What’s the difference between long and short grain rice?

What’s the difference between long and short grain rice? And what is medium rice?

Can you use the different types interchangeably? Does size even matter?

Rice can be confusing. Not only are there grain sizes to contend with, but there are colors, varieties, and types to sort through. According to the USA Rice Federation, there are more than 120,000 varieties of rice worldwide!

Here’s a basic rice primer, so you can learn when to use a long grain, or when to stick to short.

Long grain rice tends to separate when cooked. That means your rice will fall apart, rather than stick together. Use long grain rice when you are making dishes that call for separate, loose grains, such as pilafs. It also has a firmer, dryer texture and feel in the mouth.

Chinese restaurants usually serve a side order of long grain rice with the food. So if you hate trying to pick up those grains individually with chopsticks, you might decide to use a shorter, stickier rice instead, to serve with your stir fry.

Medium grain rice is more likely to stick together. The grains are softer and moister than long grain rice when cooked. This type of rice is the preferred type in Hawaii, where the mix of cultures enjoys rice with every meal: breakfast, lunch, dinner, and snacks!

Yes, we really do eat rice for snacks. One of the most popular local foods is musubi, a ball of cooked rice, wrapped in nori, or seaweed “paper.” Often these will have a slice of fried Spam luncheon meat on top.

Calrose rice, a variety grown in California, is a medium grain rice. This is the type to get if you want a bland, clean taste.

Short grain rice is the most sticky and soft. The grains have a bit of chewiness to them. The extra starch in them gives them these properties.

Specialty rice types
One famous type of medium grain rice is Arborio, used to make Italian risotto. The starch thickens the liquid as it cooks, creating a creamy texture that gives the dish its signature style. You can substitute other short or medium grain rice, but never long grain rice, and get a similar finished product.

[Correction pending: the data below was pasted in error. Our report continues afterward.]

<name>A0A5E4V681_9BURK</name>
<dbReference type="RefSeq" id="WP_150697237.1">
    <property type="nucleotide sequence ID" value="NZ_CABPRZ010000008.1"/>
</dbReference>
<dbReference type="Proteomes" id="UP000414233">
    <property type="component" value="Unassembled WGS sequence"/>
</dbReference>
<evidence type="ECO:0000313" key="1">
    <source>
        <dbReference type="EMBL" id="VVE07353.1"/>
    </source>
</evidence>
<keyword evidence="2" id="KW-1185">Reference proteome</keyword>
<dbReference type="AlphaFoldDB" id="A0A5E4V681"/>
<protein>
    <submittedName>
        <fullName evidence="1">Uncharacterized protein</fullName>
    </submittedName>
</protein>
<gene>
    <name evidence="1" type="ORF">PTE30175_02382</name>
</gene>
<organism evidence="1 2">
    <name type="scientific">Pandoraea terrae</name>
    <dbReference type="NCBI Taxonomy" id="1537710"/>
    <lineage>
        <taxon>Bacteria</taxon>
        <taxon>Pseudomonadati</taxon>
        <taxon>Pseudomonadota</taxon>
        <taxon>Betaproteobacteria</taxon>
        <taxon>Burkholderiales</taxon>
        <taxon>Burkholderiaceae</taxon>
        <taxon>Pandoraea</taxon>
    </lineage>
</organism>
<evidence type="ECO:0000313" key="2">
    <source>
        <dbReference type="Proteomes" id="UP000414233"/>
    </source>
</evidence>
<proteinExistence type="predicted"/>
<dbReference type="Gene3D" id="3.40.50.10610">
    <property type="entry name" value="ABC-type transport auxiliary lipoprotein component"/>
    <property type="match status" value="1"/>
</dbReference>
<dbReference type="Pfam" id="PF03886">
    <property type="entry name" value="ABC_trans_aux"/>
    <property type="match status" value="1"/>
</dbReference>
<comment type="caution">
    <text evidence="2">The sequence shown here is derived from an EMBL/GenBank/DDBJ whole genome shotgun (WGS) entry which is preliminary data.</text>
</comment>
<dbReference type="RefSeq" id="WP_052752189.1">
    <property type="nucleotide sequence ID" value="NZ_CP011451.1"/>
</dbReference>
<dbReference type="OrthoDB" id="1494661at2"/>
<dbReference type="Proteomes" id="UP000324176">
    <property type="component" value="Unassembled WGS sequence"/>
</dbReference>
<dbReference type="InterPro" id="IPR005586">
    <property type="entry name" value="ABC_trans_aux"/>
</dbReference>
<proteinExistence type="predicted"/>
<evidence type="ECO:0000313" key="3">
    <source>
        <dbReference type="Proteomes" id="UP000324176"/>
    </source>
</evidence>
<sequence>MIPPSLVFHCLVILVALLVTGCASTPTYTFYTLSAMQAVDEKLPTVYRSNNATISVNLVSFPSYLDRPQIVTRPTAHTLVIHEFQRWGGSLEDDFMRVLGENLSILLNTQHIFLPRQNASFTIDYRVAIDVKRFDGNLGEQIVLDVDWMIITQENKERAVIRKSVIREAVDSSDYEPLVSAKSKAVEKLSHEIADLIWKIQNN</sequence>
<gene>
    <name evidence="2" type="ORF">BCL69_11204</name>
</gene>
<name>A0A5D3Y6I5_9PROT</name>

Sushi is made with short or medium grain rice. This is another of the exceptions to the substitution rule. You cannot substitute long grain rice when making sushi, or everything will just fall apart and not feel right in the mouth.

Substituting rice
For the most part, if you are just making a pot of rice, or you run out of one kind of rice or another, you can relax. The different types can be substituted equally in most dishes, without ruining them. There are a few exceptions to the rule, however.

Use a short or medium grain for sushi, risotto, rice pudding, and molded rice dishes. Use medium grain for paella. Use long grain for pilafs.

Use glutinous or sticky rice to make rice cakes, or mochi. Use black glutinous rice to make Malaysian sticky black rice pudding. Use Thai sticky rice for sticky rice with coconut milk and mango, or to eat with Thai food, like those in the northern parts of Thailand, and Laos, do.

What rice to use for fried rice?
Any type can be used, but most commonly, white rice is used. It is usually kept in the refrigerator, or left out for a day, which dries the rice a bit. Otherwise, if you use fresh rice, you get a steamy, soggy mess.

If you think rice is bland, see this post to learn how to make rice more interesting.

About these ads

2 Responses to What’s the difference between long and short grain rice?

  1. [...] difference between long and short grain? Which rice to use for fried rice? Find out more about thedifference between rices at this post [...]

  2. [...] difference between long and short grain? Which rice to use for fried rice? Find out more about thedifference between rices at this post [...]

Leave a Reply

Fill in your details below or click an icon to log in:

WordPress.com Logo

You are commenting using your WordPress.com account. Log Out / Change )

Twitter picture

You are commenting using your Twitter account. Log Out / Change )

Facebook photo

You are commenting using your Facebook account. Log Out / Change )

Google+ photo

You are commenting using your Google+ account. Log Out / Change )

Connecting to %s

Follow

Get every new post delivered to your Inbox.

%d bloggers like this: